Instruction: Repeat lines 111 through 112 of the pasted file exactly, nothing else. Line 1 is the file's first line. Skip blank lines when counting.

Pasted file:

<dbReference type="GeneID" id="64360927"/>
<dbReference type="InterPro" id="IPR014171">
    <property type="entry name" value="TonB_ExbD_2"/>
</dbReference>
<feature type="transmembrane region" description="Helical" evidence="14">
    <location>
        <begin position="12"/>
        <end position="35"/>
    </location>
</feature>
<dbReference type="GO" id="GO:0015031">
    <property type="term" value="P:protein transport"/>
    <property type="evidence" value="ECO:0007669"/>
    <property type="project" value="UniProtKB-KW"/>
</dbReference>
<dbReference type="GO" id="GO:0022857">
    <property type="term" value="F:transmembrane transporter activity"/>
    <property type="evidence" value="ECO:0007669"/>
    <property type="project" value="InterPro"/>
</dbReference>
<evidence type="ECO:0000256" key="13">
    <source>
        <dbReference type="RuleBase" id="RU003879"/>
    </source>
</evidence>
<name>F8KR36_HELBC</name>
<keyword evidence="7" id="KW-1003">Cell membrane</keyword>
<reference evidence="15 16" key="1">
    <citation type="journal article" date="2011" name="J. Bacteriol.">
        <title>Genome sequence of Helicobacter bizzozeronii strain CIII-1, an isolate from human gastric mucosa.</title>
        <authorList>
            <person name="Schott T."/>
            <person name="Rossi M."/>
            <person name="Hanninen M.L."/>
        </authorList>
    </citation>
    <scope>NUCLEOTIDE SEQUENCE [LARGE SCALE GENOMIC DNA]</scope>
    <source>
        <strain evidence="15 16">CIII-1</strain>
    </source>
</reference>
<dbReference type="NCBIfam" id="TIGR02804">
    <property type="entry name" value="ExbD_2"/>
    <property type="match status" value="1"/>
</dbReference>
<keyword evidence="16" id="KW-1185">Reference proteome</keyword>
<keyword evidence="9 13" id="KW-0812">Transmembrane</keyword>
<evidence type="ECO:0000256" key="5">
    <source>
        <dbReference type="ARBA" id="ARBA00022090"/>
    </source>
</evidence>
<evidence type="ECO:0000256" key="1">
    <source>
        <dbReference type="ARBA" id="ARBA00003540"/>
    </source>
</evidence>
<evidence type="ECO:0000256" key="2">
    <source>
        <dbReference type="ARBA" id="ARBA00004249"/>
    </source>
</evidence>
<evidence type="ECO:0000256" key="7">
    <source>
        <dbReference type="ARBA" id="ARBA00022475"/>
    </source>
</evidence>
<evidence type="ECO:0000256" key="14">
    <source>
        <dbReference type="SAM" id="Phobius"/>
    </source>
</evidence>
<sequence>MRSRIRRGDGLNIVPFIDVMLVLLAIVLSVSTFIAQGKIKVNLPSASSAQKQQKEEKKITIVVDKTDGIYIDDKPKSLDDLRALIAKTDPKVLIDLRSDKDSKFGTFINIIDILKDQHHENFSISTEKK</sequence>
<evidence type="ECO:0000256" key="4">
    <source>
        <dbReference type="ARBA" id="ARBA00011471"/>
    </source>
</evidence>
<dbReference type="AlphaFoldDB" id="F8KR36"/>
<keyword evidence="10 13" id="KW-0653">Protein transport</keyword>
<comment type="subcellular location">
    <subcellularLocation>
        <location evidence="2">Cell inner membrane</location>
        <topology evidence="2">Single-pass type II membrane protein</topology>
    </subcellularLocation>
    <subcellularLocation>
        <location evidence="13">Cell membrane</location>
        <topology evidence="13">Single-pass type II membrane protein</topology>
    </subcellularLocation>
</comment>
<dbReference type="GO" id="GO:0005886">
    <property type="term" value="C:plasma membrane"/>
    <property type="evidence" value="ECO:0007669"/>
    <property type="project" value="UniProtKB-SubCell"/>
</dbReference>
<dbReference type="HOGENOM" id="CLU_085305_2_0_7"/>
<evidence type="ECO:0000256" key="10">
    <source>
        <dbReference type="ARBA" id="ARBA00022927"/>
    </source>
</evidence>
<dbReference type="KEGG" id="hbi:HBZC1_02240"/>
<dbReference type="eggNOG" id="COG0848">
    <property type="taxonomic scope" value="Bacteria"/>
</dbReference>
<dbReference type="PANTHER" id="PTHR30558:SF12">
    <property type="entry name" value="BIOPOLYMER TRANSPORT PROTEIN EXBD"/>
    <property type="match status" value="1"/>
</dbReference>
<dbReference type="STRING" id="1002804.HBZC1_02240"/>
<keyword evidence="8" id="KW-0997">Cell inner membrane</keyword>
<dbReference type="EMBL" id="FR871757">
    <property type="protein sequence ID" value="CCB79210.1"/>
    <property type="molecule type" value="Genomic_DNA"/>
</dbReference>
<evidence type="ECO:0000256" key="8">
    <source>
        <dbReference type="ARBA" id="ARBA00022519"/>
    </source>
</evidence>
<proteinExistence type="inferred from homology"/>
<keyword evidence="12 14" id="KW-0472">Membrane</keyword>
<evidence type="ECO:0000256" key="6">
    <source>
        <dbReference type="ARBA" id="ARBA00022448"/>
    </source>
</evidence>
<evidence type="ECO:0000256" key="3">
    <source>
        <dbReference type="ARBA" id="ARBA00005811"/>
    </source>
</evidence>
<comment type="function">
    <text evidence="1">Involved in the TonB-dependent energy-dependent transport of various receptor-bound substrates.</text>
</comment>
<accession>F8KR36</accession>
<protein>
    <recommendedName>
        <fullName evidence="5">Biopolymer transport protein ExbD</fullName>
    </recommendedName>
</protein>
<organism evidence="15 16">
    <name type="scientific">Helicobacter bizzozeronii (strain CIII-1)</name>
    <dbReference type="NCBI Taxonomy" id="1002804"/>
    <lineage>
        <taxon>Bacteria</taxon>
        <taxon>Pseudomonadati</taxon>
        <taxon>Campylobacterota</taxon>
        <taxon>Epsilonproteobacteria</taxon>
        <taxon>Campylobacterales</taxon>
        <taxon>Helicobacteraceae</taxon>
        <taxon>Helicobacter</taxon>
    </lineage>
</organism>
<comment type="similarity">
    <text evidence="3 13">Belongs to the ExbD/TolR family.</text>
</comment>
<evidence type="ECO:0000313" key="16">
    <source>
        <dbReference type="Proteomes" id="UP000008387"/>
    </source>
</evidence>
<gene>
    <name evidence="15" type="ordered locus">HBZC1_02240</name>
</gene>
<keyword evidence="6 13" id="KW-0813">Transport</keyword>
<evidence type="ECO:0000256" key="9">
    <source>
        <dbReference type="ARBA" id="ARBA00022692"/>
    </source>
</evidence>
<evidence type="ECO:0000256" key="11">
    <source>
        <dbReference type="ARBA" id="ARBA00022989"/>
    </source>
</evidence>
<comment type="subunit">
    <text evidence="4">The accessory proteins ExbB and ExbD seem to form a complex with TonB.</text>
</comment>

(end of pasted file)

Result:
<keyword evidence="8" id="KW-0997">Cell inner membrane</keyword>
<dbReference type="EMBL" id="FR871757">